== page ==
When Trump was elected, and for many months following, people kept on talking about why he was elected. What caused it? This conversation irritates me deeply, because people lack a base-level understanding of what causation is. But I’ve waited to say anything because I thought it might be too crass to insert a philosophical discussion into a political one, at least while it was still hot.
Cause and effect is often thought to be a fundamental part of the way the world works, but I and other physicists understand that it is not. For a brief explanation, I recommend this video by Sean Carroll. It is better to think of causality as an emergent property, more in the realm of philosophy than physics.
What does physics have to say about the cause of Trump’s election? It’s everything in Trump’s past lightcone! It was the DNC, it was Clinton, it was Comey, it was Russia, it was neoliberalism, it was identity politics, it was ancient supernovae. This answer is rather naive, but what did you expect from us? Physics can’t provide all the answers.
When we talk about causes, we’re typically just selecting a few things from the past lightcone, and highlighting those things as important. In philosophy, this is known as causal selection. Sean Carroll talks a little bit about causal selection. He says that one way of thinking about it is that a cause is something that has great leverage over the future. But that’s just one way we might think about it.
One of the respectable arguments about causal selection is the argument from caprice: Causes are selected so capriciously, that causal selection is groundless. While I do not think this argument is entirely correct, it is easy to see that causes are indeed selected capriciously, often to suit both the context and goals of the speaker. For example, in one context, Carl Sagan may say, “We’re made of star stuff,” which selects ancient supernovae as the proper cause of Trump’s election. In another context, a person might say, “butter e-mails,” which selects Clinton’s most buttery males as the proper cause.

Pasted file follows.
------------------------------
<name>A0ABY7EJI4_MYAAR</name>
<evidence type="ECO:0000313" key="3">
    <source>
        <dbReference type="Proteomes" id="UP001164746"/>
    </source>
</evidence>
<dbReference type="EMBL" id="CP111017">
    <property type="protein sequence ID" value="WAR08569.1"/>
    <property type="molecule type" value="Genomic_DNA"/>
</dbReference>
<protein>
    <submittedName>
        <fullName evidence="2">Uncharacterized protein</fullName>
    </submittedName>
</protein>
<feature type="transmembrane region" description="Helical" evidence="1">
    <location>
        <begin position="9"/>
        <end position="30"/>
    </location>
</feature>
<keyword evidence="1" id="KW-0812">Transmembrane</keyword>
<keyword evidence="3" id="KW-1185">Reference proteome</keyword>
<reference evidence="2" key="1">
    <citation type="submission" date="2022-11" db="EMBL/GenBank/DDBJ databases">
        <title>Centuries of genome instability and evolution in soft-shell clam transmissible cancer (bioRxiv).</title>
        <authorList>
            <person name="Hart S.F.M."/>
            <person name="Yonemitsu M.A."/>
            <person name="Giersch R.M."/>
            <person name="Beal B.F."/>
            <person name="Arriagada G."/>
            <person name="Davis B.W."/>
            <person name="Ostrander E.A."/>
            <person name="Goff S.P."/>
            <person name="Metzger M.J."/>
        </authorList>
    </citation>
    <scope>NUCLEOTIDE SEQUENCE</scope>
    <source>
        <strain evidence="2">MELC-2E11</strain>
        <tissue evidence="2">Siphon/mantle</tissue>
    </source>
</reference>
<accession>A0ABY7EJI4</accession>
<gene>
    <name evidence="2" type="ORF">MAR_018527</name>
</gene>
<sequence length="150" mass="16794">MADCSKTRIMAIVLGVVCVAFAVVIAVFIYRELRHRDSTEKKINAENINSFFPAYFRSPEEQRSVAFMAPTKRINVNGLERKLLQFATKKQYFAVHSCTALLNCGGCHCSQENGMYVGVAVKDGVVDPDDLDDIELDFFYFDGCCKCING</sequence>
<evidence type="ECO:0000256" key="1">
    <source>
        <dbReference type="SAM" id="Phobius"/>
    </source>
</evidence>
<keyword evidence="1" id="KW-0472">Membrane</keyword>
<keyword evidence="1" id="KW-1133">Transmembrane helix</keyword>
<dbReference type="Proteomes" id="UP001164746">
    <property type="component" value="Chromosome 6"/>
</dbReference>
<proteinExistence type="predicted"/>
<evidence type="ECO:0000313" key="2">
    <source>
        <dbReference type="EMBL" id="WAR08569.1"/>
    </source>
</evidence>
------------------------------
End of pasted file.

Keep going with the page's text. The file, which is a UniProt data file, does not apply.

In these arguments about Trump, they mostly follow this structure:
1. If it were not for the excessive focus on identity politics, Trump would have lost.
2. Therefore, excessive focus on identity politics caused Trump to win.
3. Therefore, we should focus less on identity politics.
The problem with this argument is that it equivocates two inequivalent notions of causation. #1 describes what legal scholars call “but-for” causation: if not for the cause, then the effect wouldn’t have happened. #3 describes a moral notion of causation, where positive consequences are selectively traced to good actions that we should continue doing, and negative consequences are selectively traced to bad actions that we should try to change. For example, if I think buying lottery tickets is wrong, I am more likely to attribute winning the lottery to luck, not buying lottery tickets (even though both are required). This is because I want to discourage people from buying lottery tickets.
Sometimes people also bring in a third notion of causation, the idea that each event has a unique cause. This is also inequivalent to the other two notions of causation. So whenever people argue that Trump’s election wasn’t caused by X because he was caused by Y, that’s yet another fallacious argument.
When we talk about the election, it’s clear that but-for causation is insufficient. The election was really close. You can identify lots of things that might have swung the election, but that doesn’t mean that we should have changed every single one of those things. The Democrats could have won if they had joined Republicans in nominating Donald Trump, but that doesn’t mean they should have.
Basically, when people argue about the causes of Trump, it’s clearly a moral argument, not just a factual one.